Wedding Photographer Somerset Betty Bhandari Photography shoots a wedding at Britton Farm, United Kingdom
Real weddings from real wedding photographers & real couples around the world.
Tell us a little about yourself??Hi, I am Betty. I was born and bred in Germany, but have moved to the UK in 2001. I have trained as an architect and lived in London for 10 years, before quitting my job, moving to Bath, giving birth to our daughter and then starting my business as a wedding and portrait photographer. I love my new job, I spend most of my day thinking and dreaming about photography. I am extremely interested in people and life events (weddings, births, sometimes deaths without wanting to sound morbid but they are an important part of life) so I photograph these with a passion.
How do you think or would like people to describe you?Honest, creative, hopefully fun. I love sports, growing food and cooking. I have also photographed most of my friends and family at least once.
Tell us a little bit about the wedding day?Claire and Mike had their wedding ceremony in the beautiful Brownsword gallery at the Holburne Museum in Bath. A lot of people don’t seem to know that you can get married there. It’s a stunning venue with so many beautiful backdrops. After the wedding ceremony we all returned to Brittons Farm Estate where Claire had gotten ready in the morning. They had a drinks reception in the courtyard including entertainment by a magician, followed by the wedding breakfast in a beautiful marque in the garden. The evening was spent with speeches, dancing and fun with sparklers.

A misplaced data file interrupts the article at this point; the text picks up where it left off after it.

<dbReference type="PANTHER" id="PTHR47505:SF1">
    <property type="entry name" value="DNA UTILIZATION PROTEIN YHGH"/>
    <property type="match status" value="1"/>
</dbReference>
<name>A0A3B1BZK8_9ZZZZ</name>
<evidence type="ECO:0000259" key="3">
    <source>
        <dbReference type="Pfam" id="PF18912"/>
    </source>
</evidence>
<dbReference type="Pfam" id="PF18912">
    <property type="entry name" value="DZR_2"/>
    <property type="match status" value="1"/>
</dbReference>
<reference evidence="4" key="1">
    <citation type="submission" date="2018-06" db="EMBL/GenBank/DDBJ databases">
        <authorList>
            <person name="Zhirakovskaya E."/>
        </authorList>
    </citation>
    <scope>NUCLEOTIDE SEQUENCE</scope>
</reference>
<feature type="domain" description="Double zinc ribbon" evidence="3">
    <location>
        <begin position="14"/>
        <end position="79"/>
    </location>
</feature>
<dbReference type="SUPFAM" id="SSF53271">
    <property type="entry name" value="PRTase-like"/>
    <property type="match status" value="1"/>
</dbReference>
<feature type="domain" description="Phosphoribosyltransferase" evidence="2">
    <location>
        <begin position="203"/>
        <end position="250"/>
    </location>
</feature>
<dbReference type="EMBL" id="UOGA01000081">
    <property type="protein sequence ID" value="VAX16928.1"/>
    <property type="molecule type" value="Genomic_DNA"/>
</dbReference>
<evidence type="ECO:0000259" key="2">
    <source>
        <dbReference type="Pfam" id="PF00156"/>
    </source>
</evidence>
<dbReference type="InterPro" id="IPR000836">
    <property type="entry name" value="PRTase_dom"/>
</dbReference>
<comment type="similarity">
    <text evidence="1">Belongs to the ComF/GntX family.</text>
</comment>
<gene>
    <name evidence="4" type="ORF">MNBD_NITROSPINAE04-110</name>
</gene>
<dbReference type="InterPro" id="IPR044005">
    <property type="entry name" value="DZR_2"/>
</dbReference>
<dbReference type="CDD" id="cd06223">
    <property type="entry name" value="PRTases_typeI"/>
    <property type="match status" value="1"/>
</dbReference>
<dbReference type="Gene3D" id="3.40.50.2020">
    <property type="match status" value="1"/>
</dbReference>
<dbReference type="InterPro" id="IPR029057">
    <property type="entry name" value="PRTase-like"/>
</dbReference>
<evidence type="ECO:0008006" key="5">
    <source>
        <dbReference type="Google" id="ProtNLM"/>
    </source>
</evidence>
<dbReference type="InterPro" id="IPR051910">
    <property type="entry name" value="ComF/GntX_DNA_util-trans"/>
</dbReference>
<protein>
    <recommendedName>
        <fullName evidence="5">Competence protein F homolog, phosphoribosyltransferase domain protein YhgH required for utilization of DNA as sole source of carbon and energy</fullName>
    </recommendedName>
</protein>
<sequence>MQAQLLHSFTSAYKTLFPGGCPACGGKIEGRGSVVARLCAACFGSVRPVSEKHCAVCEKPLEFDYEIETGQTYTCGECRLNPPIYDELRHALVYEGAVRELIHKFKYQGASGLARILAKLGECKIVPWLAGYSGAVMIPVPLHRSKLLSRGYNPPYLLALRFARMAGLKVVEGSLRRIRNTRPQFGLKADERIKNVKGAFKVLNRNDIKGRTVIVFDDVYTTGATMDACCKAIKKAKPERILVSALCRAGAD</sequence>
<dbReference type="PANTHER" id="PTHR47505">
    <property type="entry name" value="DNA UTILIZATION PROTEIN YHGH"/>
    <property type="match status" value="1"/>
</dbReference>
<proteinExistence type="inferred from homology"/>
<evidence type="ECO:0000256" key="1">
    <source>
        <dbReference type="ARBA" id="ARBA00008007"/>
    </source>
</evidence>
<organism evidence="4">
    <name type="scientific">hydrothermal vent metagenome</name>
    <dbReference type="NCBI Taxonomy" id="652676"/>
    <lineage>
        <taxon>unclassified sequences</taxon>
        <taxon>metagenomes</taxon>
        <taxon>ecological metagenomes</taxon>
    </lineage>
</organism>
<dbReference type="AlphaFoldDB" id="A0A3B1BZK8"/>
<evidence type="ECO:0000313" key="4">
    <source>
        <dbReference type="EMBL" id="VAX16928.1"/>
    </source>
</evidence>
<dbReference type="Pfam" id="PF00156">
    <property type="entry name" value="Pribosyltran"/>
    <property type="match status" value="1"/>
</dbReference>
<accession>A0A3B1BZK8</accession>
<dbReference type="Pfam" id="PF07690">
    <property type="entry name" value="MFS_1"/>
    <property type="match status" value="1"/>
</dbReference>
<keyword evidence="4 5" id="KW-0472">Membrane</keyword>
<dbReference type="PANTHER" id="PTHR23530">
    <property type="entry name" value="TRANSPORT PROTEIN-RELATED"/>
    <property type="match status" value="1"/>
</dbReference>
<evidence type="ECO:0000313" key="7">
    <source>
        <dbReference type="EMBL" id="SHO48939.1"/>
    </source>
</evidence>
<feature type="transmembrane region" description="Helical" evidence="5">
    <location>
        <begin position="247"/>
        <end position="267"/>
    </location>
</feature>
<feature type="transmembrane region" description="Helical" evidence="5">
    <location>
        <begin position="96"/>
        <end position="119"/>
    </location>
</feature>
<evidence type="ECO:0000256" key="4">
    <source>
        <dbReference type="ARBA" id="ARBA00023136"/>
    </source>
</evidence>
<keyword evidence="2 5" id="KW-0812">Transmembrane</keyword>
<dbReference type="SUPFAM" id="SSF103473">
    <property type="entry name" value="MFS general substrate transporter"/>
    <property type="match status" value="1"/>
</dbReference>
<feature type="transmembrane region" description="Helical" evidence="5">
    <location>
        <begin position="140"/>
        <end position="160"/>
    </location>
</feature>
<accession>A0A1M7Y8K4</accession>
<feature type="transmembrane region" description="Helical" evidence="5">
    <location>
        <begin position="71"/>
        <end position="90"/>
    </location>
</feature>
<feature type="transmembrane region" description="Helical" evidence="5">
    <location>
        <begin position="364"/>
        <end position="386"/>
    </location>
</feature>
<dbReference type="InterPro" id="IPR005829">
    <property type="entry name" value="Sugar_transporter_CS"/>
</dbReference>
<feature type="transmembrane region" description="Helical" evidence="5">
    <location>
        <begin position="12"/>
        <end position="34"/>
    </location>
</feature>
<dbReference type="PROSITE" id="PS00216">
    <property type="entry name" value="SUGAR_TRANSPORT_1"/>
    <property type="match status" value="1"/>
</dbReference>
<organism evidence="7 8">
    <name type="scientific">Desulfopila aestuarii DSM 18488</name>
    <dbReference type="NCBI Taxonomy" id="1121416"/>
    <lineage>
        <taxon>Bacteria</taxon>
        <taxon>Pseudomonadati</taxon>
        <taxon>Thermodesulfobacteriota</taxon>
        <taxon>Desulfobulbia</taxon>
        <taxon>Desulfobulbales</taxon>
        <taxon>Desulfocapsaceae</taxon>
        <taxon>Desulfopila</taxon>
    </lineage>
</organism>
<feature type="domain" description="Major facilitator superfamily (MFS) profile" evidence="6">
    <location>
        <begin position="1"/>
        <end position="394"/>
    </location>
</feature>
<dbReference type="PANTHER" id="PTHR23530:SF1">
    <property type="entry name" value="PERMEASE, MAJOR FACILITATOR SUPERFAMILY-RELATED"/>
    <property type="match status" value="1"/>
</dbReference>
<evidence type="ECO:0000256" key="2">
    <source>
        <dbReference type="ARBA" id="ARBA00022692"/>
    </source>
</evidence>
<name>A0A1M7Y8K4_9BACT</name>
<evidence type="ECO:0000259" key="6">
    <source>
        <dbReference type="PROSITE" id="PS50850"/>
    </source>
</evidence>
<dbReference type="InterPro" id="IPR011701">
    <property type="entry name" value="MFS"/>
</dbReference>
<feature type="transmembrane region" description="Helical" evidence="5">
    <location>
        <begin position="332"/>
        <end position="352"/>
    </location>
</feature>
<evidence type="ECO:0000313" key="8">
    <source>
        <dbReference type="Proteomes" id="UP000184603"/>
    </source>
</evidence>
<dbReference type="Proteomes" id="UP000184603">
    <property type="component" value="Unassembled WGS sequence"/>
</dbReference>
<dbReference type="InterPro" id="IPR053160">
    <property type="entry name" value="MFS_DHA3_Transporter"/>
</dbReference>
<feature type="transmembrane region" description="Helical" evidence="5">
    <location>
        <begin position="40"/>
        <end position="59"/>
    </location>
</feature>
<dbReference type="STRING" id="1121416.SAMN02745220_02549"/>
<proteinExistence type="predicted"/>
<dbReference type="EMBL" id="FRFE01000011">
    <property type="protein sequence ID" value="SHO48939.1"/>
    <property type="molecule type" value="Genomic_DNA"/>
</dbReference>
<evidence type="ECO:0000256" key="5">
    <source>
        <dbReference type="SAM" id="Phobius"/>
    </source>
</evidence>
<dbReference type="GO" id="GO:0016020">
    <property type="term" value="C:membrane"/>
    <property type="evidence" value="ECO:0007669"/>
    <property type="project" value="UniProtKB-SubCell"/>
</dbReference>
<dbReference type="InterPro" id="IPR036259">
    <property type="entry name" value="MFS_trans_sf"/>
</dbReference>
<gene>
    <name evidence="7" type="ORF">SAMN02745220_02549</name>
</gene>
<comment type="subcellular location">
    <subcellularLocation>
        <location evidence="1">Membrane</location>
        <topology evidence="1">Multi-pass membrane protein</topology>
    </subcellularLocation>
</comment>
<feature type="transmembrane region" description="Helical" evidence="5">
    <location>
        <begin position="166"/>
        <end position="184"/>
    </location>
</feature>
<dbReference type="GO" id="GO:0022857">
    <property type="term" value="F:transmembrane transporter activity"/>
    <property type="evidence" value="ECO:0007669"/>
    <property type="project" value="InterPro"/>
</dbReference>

How did you get into wedding photography?I think every photographer who loves to take portraits will try out weddings at some point. The first wedding I photographed was for a friend in 2010 and I instantly loved the combination of observant journalism and creative portraiture.
How long have you been a wedding photographer?I set up my own business in 2012 but have started photographing weddings in 2010.
Can you share how you've made your wedding photography business a success? Any mistakes you made along the way?I started my business when my daughter was 6 months old so for me a lot of the success has been pure hard work as I have very little time. I started with 12 hours of child care per week so I spend all of my evenings and most of my weekends working (shooting, editing, doing business administration or looking for more work). I don’t find it hard though to sit down in the evening with a glass of wine, some good music and do work. When the little one is asleep I can get most of my work done.